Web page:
REVIEW — “Batman v Superman: Dawn-of Justice” Ultimate Edition Blu-ray
This article assumes you’ve seen Batman v Superman: Dawn of Justice, so beware of spoilers.
I can’t express how badly I wanted to love Batman v Superman: Dawn of Justice. This was the Dark Knight and the Man of Steel coming together in live-action for the first time, and like Star Wars: A New Hope or Jurassic Park, this was supposed to be the theatrical event of a generation. Though the movie, as is, was in development for only the past couple years, it’s been a lifetime of waiting. When Marvel Studios changed the cinematic landscape with their interconnected cinematic universe and The Avengers in 2012, it was only a matter of time before Warner Brothers and DC Comics caught up, bringing together two of the greatest – and most recognizable – heroes of all time.
I’m a Marvel fan, not a DC fan – but I’ve always loved Batman and Superman. I alternated between Spider-Man and Batman pajamas as a kid, and I won’t deny disregarding my mother’s orders to not use her good, for-guests-only red towels as a makeshift Superman cape. With Marvel setting the stage for the modern comic book film, I thought Warner Brothers would be up to the task to deliver a movie that competes with – or at the very least, keeps up with – Marvel’s impressive filmography. No one is comparing the dark and dreary Batman v Superman with the light and breezy Marvel movies – and Marvel will go unmentioned for the rest of this piece – because this isn’t about how Batman v Superman stands against any other modern comic book movie. This isn’t even about how Batman v Superman feels like a betrayal of the characters’ storied histories of more than 75 years in print. This is about the Batman v Superman: Dawn of Justice Ultimate Edition, and why it doesn’t fix – or even address – any of the many, monumental flaws that dragged down the theatrical cut.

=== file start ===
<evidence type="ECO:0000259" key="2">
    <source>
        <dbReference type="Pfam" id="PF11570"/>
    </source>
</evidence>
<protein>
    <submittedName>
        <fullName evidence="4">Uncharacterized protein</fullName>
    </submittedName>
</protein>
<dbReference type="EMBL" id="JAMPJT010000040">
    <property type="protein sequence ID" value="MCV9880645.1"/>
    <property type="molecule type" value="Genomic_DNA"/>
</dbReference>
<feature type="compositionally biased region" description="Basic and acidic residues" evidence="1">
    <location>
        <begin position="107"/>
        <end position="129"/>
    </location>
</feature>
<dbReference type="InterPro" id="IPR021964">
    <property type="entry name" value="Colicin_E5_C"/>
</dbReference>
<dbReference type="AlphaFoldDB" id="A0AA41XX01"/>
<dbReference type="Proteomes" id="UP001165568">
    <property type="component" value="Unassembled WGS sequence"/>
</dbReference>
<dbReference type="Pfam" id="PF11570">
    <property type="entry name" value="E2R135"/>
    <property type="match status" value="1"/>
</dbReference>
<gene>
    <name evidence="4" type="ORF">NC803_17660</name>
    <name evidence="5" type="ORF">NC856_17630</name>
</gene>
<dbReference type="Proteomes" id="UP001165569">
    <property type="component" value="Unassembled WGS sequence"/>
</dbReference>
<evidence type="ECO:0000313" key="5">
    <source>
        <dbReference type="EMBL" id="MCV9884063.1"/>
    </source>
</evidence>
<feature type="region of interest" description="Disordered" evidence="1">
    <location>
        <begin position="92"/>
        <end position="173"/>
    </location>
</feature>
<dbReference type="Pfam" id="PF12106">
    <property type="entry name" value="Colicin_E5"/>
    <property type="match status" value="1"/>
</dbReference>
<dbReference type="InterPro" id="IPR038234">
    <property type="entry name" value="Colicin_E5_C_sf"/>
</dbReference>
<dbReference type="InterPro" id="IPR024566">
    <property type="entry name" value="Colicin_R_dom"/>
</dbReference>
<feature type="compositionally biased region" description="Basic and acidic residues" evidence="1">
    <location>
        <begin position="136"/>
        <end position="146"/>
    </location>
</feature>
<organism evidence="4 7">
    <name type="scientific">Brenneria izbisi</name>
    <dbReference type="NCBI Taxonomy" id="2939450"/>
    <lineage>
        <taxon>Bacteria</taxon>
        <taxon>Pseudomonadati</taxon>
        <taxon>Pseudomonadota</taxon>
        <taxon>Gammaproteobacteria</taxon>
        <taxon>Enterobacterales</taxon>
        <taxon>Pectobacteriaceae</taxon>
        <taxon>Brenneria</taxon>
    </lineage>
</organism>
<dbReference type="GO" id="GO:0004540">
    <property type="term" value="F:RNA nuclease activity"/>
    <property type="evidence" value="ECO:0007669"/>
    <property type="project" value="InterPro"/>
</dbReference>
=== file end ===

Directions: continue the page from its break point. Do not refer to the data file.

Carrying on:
Announced before Batman v Superman even reached the big screen, the Dawn of Justice Ultimate Edition promised an extended and R-rated cut of the film (PG-13 in theaters). “We call it the Ultimate Cut because to me it’s a deeper dive into that world and there are storylines in there that get fleshed out by the longer version,” said director Zack Snyder. “I would say that we didn’t really take out much of the Superman/Batman story because I felt like, you know that’s kind of the movie, but there was some sort of interstitial stuff that surrounds the story, that kind of finishes some of the ideas that we trimmed back, and I think that’s what you get.”